Attesting to the unusual scenic beauty of the 20 Miracle Miles are more than 150 artists working in this area. Of course, natural beauty alone does not account for the concentration of painters on this short stretch of the Wes Coast.  Much of the credit belongs to Maude Walling Wanker, an artist of national reputation who founded the Lincoln County Art Center at Delake in 1942 and the adjoining Gallery by the Sea in 1949—one of the few successful nonprofit ventures of its type.

Speaking from experience, Mrs. Wanker says, “It’s never too late to start painting.”  If you happen by the Lincoln County Art Center Aug. 17 or 18 during the annual art festival, she’ll have enough equipment to let you try your hand under the tutelage of two dozen professionals, any of whom would be happy to discover a “Grandpa Moses.”

Source:  San Bernardino County Sun, July 7, 1957. Excerpted from an article about Oregon tourism that was syndicated in several newspapers.

Lincoln Home Is Scene For Big Surprise

Lincoln, Ore., Sept. 3.—Mrs. J.D. Walling was honored with a surprise dinner birthday party at the home of her daughter, Mrs. J. Fred Purvine at Zena recently.  Miss Gertrude Walling was assistant hostess with Mrs. Purvine.

The guests were seated about a beautifully appointed table centered with a lovely bouquet of mixed flowers, and the special feature of the dinner was a huge decorated birthday cake, bearing the wish of “happy birthday.”

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J.B. Walling, One of Idaho’s Pioneers, Celebrated His 83rd Birthday.

Yesterday was the eighty-third birthday of Jerome B. Walling, and his son Enos and wife, with whom he is living, gave a family feast in honor of the occasion. A number of Mr. Walling’s children, grandchildren, and great-grandchildren and Rev. J.A. Holton and family were present. A happy reunion and a royal dinner made the occasion one of more than ordinary enjoyment.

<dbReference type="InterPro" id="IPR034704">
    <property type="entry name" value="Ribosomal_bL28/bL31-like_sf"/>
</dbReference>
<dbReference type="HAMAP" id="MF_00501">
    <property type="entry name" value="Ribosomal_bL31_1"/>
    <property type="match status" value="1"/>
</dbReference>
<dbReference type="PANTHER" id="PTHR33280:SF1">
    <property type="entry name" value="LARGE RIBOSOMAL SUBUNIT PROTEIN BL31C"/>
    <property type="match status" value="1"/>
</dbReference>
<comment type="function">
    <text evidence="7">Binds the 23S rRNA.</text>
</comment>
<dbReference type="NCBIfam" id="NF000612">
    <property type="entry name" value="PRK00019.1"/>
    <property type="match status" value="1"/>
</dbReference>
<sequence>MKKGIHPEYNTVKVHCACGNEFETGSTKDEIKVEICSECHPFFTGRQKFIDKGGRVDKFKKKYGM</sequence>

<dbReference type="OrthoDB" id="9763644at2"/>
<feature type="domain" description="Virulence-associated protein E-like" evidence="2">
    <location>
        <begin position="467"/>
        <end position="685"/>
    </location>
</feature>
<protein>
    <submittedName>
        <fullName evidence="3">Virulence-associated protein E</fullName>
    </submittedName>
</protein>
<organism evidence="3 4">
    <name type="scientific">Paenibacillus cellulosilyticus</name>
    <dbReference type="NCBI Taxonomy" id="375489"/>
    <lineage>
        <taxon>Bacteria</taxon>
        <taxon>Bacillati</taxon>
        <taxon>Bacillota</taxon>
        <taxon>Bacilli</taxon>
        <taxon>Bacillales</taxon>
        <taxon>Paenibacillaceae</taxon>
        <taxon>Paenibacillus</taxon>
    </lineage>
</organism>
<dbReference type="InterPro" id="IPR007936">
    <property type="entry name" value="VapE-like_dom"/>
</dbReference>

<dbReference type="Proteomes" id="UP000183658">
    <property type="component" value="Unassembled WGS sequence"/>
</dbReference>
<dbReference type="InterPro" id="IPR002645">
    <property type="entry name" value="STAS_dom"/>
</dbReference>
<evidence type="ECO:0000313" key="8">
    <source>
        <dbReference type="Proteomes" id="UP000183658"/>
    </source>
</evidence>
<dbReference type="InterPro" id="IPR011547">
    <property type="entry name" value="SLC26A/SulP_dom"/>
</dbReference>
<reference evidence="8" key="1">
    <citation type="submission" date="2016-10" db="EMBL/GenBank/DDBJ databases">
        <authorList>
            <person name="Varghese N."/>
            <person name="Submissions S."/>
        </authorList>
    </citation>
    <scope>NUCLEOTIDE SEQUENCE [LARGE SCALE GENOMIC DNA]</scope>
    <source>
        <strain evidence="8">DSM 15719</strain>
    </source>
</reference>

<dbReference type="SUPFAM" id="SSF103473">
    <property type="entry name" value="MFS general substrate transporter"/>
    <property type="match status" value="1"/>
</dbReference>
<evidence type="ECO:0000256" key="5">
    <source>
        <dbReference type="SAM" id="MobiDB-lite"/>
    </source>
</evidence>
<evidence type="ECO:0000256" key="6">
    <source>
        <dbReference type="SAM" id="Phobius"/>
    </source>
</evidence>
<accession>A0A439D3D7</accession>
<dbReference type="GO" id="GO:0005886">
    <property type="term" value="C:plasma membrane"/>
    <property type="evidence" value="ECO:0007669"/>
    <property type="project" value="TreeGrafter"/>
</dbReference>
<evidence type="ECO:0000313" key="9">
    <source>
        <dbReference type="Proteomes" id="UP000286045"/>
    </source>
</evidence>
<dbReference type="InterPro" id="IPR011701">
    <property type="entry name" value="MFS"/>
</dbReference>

Continue reading “J.B. Walling, One of Idaho’s Pioneers, Celebrated His 83rd Birthday.”

Oregon Landmarks Shown In Pictures

Portland Artist to Put Work on Display.

HISTORIC SPOTS PAINTED

Livestock Exhibit to Hang Collection of Mrs. Maude Walling Wanker.

Fifty pictures of Oregon landmarks, from the easel of Mrs. Maude Walling Wanker of Portland, will constitute a subject of special interest for many visitors this season at the Pacific International Livestock exposition. Mrs. Wanker, already a recognized artist of Oregon, has won new fame for herself by transferring to her canvas the likenesses of historical spots of the state before they are completely destroyed by crumbling and decay.

Most of the historical collection was painted by Mrs. Wanker during the past summer, which she devoted largely to the work. After reading and research on Oregon history and conferences with men and women best acquainted with the history and lore of the state, Mrs. Wanker set out to find the places she had learned about.

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A Story of Planning, Building and Living in a Beautiful Country Home

“A home should be a haven for those who live in it.

“A home should be a place of beauty and charm—with a feeling of peace, security and serenity; with an atmosphere of warmth, graciousness and hospitality.”

Those expressions indeed represent the philosophy of Mrs. James W. Mott, who is leaving her home after 35 years of planning, building and living in it.

She has sold her country home, a Polk County show place at Zena, to Mr. and Mrs. Jock Brydon, former Salem residents who are returning here after living in California. The new owners take possession this weekend.

Continue reading “A Story of Planning, Building and Living in a Beautiful Country Home”